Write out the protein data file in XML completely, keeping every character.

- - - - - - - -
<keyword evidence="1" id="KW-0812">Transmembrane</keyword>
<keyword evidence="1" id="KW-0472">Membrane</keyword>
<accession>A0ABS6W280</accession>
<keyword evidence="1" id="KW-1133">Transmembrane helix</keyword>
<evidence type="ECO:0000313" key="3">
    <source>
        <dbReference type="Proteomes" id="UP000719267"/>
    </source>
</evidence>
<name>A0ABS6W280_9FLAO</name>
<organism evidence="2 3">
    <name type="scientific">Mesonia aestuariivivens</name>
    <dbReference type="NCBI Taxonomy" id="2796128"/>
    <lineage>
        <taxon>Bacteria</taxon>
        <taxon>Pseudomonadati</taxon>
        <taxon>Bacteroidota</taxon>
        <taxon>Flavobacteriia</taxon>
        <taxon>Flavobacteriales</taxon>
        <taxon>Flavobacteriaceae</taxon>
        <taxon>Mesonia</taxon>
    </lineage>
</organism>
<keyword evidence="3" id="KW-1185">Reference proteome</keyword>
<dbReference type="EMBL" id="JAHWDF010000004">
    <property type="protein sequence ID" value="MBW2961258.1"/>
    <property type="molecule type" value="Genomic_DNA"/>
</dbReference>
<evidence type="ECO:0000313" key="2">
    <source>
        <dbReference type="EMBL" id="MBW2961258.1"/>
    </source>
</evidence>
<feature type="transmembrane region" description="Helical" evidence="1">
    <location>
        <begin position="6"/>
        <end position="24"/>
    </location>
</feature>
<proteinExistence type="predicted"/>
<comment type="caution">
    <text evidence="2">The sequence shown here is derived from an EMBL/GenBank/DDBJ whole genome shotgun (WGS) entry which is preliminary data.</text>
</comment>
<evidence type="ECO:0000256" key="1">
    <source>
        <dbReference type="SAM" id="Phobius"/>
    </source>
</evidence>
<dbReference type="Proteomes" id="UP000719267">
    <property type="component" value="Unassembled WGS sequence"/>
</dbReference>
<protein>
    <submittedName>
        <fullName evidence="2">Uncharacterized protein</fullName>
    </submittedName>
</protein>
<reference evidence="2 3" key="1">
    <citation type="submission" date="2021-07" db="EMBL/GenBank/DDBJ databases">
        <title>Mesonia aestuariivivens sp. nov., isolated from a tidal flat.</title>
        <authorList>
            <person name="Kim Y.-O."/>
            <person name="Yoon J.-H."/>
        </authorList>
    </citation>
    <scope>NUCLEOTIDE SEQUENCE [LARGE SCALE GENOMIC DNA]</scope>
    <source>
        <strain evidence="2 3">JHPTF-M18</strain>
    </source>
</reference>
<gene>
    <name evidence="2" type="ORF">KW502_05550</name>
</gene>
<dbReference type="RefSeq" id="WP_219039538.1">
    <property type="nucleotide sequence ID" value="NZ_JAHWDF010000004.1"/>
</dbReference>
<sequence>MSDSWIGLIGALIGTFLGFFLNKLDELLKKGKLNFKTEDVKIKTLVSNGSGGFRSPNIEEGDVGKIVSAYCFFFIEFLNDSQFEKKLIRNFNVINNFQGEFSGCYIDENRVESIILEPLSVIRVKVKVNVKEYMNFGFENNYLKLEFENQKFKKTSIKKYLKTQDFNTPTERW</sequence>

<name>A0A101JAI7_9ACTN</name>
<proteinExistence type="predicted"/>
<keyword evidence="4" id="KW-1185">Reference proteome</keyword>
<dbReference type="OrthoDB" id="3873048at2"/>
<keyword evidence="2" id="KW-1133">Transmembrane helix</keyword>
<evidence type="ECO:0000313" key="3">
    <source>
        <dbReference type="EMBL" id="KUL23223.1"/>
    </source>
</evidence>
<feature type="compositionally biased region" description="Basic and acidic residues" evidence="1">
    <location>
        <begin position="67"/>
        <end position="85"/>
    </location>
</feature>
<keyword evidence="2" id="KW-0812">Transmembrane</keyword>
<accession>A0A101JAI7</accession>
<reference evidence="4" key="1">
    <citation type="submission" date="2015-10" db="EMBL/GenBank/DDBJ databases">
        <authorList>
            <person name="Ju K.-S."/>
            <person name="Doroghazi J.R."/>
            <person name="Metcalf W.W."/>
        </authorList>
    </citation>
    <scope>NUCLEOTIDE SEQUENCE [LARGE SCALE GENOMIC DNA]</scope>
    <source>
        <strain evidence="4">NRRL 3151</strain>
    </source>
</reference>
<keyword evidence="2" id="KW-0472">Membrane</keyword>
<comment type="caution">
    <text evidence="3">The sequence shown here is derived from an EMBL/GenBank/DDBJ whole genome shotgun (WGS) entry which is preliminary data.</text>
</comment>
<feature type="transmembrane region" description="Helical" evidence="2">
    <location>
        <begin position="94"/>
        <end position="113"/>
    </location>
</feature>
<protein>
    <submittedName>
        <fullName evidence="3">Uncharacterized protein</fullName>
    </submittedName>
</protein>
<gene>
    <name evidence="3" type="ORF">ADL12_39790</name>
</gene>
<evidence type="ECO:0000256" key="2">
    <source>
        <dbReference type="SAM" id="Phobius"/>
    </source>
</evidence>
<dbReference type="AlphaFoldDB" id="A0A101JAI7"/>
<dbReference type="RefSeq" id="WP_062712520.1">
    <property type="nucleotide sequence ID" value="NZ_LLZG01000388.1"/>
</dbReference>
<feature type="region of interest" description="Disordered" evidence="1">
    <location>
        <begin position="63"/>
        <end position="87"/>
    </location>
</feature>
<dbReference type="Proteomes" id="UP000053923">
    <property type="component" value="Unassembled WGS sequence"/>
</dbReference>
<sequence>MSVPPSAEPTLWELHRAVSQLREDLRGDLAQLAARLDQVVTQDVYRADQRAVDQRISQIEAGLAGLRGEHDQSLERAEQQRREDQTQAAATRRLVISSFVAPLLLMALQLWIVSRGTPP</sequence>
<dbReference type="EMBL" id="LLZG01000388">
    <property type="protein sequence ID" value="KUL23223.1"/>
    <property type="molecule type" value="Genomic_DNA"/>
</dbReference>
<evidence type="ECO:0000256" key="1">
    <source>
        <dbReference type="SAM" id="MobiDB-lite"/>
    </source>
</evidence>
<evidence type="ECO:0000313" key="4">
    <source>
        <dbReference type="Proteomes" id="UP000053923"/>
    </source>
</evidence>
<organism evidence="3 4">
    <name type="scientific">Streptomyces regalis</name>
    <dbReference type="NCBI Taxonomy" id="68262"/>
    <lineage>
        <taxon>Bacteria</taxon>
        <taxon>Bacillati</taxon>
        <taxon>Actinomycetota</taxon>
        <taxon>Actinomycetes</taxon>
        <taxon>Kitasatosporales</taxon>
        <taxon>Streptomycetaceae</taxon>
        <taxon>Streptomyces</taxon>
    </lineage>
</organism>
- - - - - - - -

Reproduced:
<keyword evidence="1" id="KW-0812">Transmembrane</keyword>
<keyword evidence="1" id="KW-0472">Membrane</keyword>
<accession>A0ABS6W280</accession>
<keyword evidence="1" id="KW-1133">Transmembrane helix</keyword>
<evidence type="ECO:0000313" key="3">
    <source>
        <dbReference type="Proteomes" id="UP000719267"/>
    </source>
</evidence>
<name>A0ABS6W280_9FLAO</name>
<organism evidence="2 3">
    <name type="scientific">Mesonia aestuariivivens</name>
    <dbReference type="NCBI Taxonomy" id="2796128"/>
    <lineage>
        <taxon>Bacteria</taxon>
        <taxon>Pseudomonadati</taxon>
        <taxon>Bacteroidota</taxon>
        <taxon>Flavobacteriia</taxon>
        <taxon>Flavobacteriales</taxon>
        <taxon>Flavobacteriaceae</taxon>
        <taxon>Mesonia</taxon>
    </lineage>
</organism>
<keyword evidence="3" id="KW-1185">Reference proteome</keyword>
<dbReference type="EMBL" id="JAHWDF010000004">
    <property type="protein sequence ID" value="MBW2961258.1"/>
    <property type="molecule type" value="Genomic_DNA"/>
</dbReference>
<evidence type="ECO:0000313" key="2">
    <source>
        <dbReference type="EMBL" id="MBW2961258.1"/>
    </source>
</evidence>
<feature type="transmembrane region" description="Helical" evidence="1">
    <location>
        <begin position="6"/>
        <end position="24"/>
    </location>
</feature>
<proteinExistence type="predicted"/>
<comment type="caution">
    <text evidence="2">The sequence shown here is derived from an EMBL/GenBank/DDBJ whole genome shotgun (WGS) entry which is preliminary data.</text>
</comment>
<evidence type="ECO:0000256" key="1">
    <source>
        <dbReference type="SAM" id="Phobius"/>
    </source>
</evidence>
<dbReference type="Proteomes" id="UP000719267">
    <property type="component" value="Unassembled WGS sequence"/>
</dbReference>
<protein>
    <submittedName>
        <fullName evidence="2">Uncharacterized protein</fullName>
    </submittedName>
</protein>
<reference evidence="2 3" key="1">
    <citation type="submission" date="2021-07" db="EMBL/GenBank/DDBJ databases">
        <title>Mesonia aestuariivivens sp. nov., isolated from a tidal flat.</title>
        <authorList>
            <person name="Kim Y.-O."/>
            <person name="Yoon J.-H."/>
        </authorList>
    </citation>
    <scope>NUCLEOTIDE SEQUENCE [LARGE SCALE GENOMIC DNA]</scope>
    <source>
        <strain evidence="2 3">JHPTF-M18</strain>
    </source>
</reference>
<gene>
    <name evidence="2" type="ORF">KW502_05550</name>
</gene>
<dbReference type="RefSeq" id="WP_219039538.1">
    <property type="nucleotide sequence ID" value="NZ_JAHWDF010000004.1"/>
</dbReference>
<sequence>MSDSWIGLIGALIGTFLGFFLNKLDELLKKGKLNFKTEDVKIKTLVSNGSGGFRSPNIEEGDVGKIVSAYCFFFIEFLNDSQFEKKLIRNFNVINNFQGEFSGCYIDENRVESIILEPLSVIRVKVKVNVKEYMNFGFENNYLKLEFENQKFKKTSIKKYLKTQDFNTPTERW</sequence>

<name>A0A101JAI7_9ACTN</name>
<proteinExistence type="predicted"/>
<keyword evidence="4" id="KW-1185">Reference proteome</keyword>
<dbReference type="OrthoDB" id="3873048at2"/>
<keyword evidence="2" id="KW-1133">Transmembrane helix</keyword>
<evidence type="ECO:0000313" key="3">
    <source>
        <dbReference type="EMBL" id="KUL23223.1"/>
    </source>
</evidence>
<feature type="compositionally biased region" description="Basic and acidic residues" evidence="1">
    <location>
        <begin position="67"/>
        <end position="85"/>
    </location>
</feature>
<keyword evidence="2" id="KW-0812">Transmembrane</keyword>
<accession>A0A101JAI7</accession>
<reference evidence="4" key="1">
    <citation type="submission" date="2015-10" db="EMBL/GenBank/DDBJ databases">
        <authorList>
            <person name="Ju K.-S."/>
            <person name="Doroghazi J.R."/>
            <person name="Metcalf W.W."/>
        </authorList>
    </citation>
    <scope>NUCLEOTIDE SEQUENCE [LARGE SCALE GENOMIC DNA]</scope>
    <source>
        <strain evidence="4">NRRL 3151</strain>
    </source>
</reference>
<keyword evidence="2" id="KW-0472">Membrane</keyword>
<comment type="caution">
    <text evidence="3">The sequence shown here is derived from an EMBL/GenBank/DDBJ whole genome shotgun (WGS) entry which is preliminary data.</text>
</comment>
<feature type="transmembrane region" description="Helical" evidence="2">
    <location>
        <begin position="94"/>
        <end position="113"/>
    </location>
</feature>
<protein>
    <submittedName>
        <fullName evidence="3">Uncharacterized protein</fullName>
    </submittedName>
</protein>
<gene>
    <name evidence="3" type="ORF">ADL12_39790</name>
</gene>
<evidence type="ECO:0000256" key="2">
    <source>
        <dbReference type="SAM" id="Phobius"/>
    </source>
</evidence>
<dbReference type="AlphaFoldDB" id="A0A101JAI7"/>
<dbReference type="RefSeq" id="WP_062712520.1">
    <property type="nucleotide sequence ID" value="NZ_LLZG01000388.1"/>
</dbReference>
<feature type="region of interest" description="Disordered" evidence="1">
    <location>
        <begin position="63"/>
        <end position="87"/>
    </location>
</feature>
<dbReference type="Proteomes" id="UP000053923">
    <property type="component" value="Unassembled WGS sequence"/>
</dbReference>
<sequence>MSVPPSAEPTLWELHRAVSQLREDLRGDLAQLAARLDQVVTQDVYRADQRAVDQRISQIEAGLAGLRGEHDQSLERAEQQRREDQTQAAATRRLVISSFVAPLLLMALQLWIVSRGTPP</sequence>
<dbReference type="EMBL" id="LLZG01000388">
    <property type="protein sequence ID" value="KUL23223.1"/>
    <property type="molecule type" value="Genomic_DNA"/>
</dbReference>
<evidence type="ECO:0000256" key="1">
    <source>
        <dbReference type="SAM" id="MobiDB-lite"/>
    </source>
</evidence>
<evidence type="ECO:0000313" key="4">
    <source>
        <dbReference type="Proteomes" id="UP000053923"/>
    </source>
</evidence>
<organism evidence="3 4">
    <name type="scientific">Streptomyces regalis</name>
    <dbReference type="NCBI Taxonomy" id="68262"/>
    <lineage>
        <taxon>Bacteria</taxon>
        <taxon>Bacillati</taxon>
        <taxon>Actinomycetota</taxon>
        <taxon>Actinomycetes</taxon>
        <taxon>Kitasatosporales</taxon>
        <taxon>Streptomycetaceae</taxon>
        <taxon>Streptomyces</taxon>
    </lineage>
</organism>